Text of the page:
The state of Mississippi asked U.S. Judge Carlton Reeves on Monday to stop the implementation of several parts of the remedial plan pending the state's now upcoming appeal of the his September 7 ruling.
The reasons the state cites in its brief is that if Reeves doesn't award a partial stay, the state will suffer irreparable injuries from undue interference with its mental health system and a fundamental alteration of that system in both costs and structure.
The state wants several parts (but not all) of the remedial plan devised by special master Dr. Michael Hogan stayed from implementation.
One of those is the requirement that provide Peer Support Services at all of its county mental health centers around the state in fiscal 2022 (which began on July 1). The legal team says that funding for this requirement was not appropriated by the Mississippi Legislature
The state also wants struck the requirement that the state fund 250 CHOICE housing vouchers for fiscal 2022 and 250 more in fiscal 2023 and sustain funding for those services. Those services cost $2 million each fiscal year until after 2023, when the requirement for an additional vouchers will double.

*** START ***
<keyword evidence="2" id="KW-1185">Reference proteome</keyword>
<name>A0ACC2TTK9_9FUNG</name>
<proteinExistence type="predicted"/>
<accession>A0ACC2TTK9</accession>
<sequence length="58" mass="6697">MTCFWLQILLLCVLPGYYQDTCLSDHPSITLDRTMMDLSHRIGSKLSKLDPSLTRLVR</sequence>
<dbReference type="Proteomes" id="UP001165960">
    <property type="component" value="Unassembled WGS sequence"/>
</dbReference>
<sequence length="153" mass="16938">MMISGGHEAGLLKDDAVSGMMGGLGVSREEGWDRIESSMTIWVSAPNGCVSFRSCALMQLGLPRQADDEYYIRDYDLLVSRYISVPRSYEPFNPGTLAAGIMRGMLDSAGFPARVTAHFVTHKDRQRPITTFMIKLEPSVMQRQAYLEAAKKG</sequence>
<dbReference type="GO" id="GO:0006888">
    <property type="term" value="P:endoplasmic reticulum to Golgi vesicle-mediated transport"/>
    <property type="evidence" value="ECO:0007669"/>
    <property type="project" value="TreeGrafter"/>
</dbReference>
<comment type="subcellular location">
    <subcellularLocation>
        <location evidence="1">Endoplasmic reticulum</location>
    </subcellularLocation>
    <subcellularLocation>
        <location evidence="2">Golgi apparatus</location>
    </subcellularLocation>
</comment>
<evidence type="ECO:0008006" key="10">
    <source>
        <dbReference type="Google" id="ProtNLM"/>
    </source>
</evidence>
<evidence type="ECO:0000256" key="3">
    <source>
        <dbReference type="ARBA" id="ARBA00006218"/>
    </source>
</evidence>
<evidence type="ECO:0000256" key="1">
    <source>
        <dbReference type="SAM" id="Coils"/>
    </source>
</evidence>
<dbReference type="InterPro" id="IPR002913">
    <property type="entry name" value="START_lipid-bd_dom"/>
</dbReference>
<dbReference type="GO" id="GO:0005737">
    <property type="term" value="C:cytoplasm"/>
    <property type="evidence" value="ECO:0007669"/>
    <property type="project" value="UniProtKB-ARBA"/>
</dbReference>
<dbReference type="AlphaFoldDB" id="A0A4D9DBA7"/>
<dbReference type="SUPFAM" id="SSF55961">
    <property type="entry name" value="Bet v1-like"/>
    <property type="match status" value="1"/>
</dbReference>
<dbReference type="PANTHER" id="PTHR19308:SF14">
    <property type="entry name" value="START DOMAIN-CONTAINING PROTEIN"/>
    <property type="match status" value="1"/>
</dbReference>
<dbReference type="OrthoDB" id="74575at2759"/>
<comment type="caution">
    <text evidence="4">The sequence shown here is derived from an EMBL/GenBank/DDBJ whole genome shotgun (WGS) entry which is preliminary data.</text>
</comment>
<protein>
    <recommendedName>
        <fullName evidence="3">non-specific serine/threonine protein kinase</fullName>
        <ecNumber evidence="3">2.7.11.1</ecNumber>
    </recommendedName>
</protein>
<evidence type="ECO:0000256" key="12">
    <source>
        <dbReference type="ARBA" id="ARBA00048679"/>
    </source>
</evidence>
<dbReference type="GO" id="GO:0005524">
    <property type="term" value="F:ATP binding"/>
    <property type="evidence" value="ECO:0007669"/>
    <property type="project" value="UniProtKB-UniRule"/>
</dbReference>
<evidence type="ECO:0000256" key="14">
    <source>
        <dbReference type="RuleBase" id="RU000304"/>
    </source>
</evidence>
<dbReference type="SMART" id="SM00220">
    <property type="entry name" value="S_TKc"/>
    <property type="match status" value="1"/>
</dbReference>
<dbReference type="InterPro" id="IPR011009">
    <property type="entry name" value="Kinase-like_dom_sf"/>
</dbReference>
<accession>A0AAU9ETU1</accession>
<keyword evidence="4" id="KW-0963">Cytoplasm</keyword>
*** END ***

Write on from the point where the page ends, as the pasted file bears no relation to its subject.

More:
The clinical review process of 100 to 150 patients annually is also a component that the state wants excised from the decision. The state says it will have to restructure its system to design a clinical review process that doesn't exist and the state says that will cost additional tax dollars.
Attorneys for the state also want omitted from the plan the requirement that the state develop an implementation plan within 120 days. The state says it again will be forced to restructure its mental health system and incur additional costs during the process.
The federal government argued that the state's mental health system violates the 1999 U.S. Supreme Court decision, Olmstead v. L.C., in which the court says individuals with mental disabilities have the right to live in the community under the Americans with Disabilities Act rather than be institutionalized.
Reeves ruled in favor of the U.S. Department of Justice in the 2016 lawsuit over the state’s over reliance on institutionalization of the seriously mentally ill on September 7.
In his order, Reeves specified that the court-appointed special master Dr. Michael Hogan will transition as court-appointed monitor and he'll allowed to conduct investigations, interview mental health officials, patients and families, hold hearings or take evidence. His term will last for three years initially in a term that can be renewed by the court.
The Department of Justice commenced an investigation in 2011 and sent a findings letter to then-Gov. Haley Barbour. The state and the DOJ attempted to negotiate a solution acceptable to both sides, but the DOJ later filed a lawsuit against the state on August 11, 2016 in U.S. District Court.
The federal government won on September 3, 2019 in a bench trial conducted by Reeves. Reeves ruled in favor of the federal government and designated a special master, Hogan, to help the court draft a remedial plan.